The Man Who Might "Cure" Aging
Baumann notes the groundbreaking work of Aubrey de Grey, author of The Mitochondrial Free Radical Theory of Aging (1999) and co-author of Ending Aging (2007). Scrolling through the aforementioned thesis, an almost 200-page paper, Grey, a true maverick in the world of science shares a balanced mix of research references and hypothesis on why and how mitochondria affects cell health and damage and aging overall.
One super interesting term to note is Grey’s “survival of the slowest” theory (which he shortens to SOS), of which he uses to hypothesize why mutant mitochondria are outliving those that are 100 percent a-OK. Basically, he says they don’t function properly anymore, so they can’t create as many free radicals. With fewer attackers hanging around them, the mutated mitochondria are safe from harm—which means they’re more likely to survive and be duplicated than plain healthy mitochondria. And more damaged mitochondria over time, clearly means more damaged cells and then, bam! You’ve got aging on overdrive.
What You Can Do to Save Your Skin
So what’s a girl to do after learning of yet-another-wrinkle-forming frenemy? Luckily as of right now, pretty much what you’re already doing—load up on antioxidants (in your skincare as well as your diet) and never, ever step outside during daylight hours without applying broad-spectrum sunscreen.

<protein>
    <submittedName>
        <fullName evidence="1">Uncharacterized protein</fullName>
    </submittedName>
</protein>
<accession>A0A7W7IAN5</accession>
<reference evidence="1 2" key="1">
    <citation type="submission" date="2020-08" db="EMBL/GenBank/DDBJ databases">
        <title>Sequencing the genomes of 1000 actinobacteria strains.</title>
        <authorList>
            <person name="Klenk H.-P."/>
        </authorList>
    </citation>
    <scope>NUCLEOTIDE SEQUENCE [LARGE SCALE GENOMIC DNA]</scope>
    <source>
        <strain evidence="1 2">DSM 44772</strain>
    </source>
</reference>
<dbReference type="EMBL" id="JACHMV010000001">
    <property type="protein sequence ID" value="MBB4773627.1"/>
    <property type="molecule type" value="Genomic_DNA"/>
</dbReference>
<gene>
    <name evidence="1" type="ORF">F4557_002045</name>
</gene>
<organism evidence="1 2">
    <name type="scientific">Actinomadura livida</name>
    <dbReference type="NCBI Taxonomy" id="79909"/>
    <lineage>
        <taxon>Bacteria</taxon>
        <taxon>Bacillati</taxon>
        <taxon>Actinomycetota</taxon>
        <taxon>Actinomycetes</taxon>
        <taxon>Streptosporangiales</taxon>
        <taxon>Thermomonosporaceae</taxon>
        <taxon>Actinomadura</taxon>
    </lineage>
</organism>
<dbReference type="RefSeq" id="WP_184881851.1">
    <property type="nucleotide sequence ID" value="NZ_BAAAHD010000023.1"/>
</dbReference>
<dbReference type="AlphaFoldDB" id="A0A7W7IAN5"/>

Marko Lens, M.D., Ph.D., a plastic and reconstructive surgeon in London and founder of Zelens skincare has tapped into the need for products to focus on protecting and repairing mitochondrial assaults. “The major factor affecting mitochondrial function and mitochondrial DNA health is the production of hazardous free radicals or reactive oxygen species (ROS),” he says. “Topical antioxidants can effectively fight against ROS and therefore prevent mitochondrial damage and delay cellular death.”
In a Zelens in-house, in-vitro (a skin culture containing human fibroblasts) clinical study, Dr. Lens measured the number of metabolically active mitochondria before and after product application and effect over 24 hours, as well as the level of energy produced by mitochondria. “There was a clear increase in the number of metabolically active mitochondria as well as an increase in energy production,” he says. According to the study, human dermal fibroblasts treated with his newest product, Z Matrix Energy & Moisture Infusion, showed “enhanced metabolically and energetically active mitochondria by13.6 percent after 8 hours of treatment; 18.3 percent in 24 hours.”
Baumann says for now, as research into mitochondria and how to topically protect them is ongoing, simply plan to stick to skincare basics: “Mitochondria play an important role in skin aging. But at this time, there are no effective treatments to repair mitochondrial damage,” she says. “There is much work in this area being done but no significant breakthroughs. For now, your best bet is to try and prevent damage to mitochondria by using sunscreen and antioxidants.”
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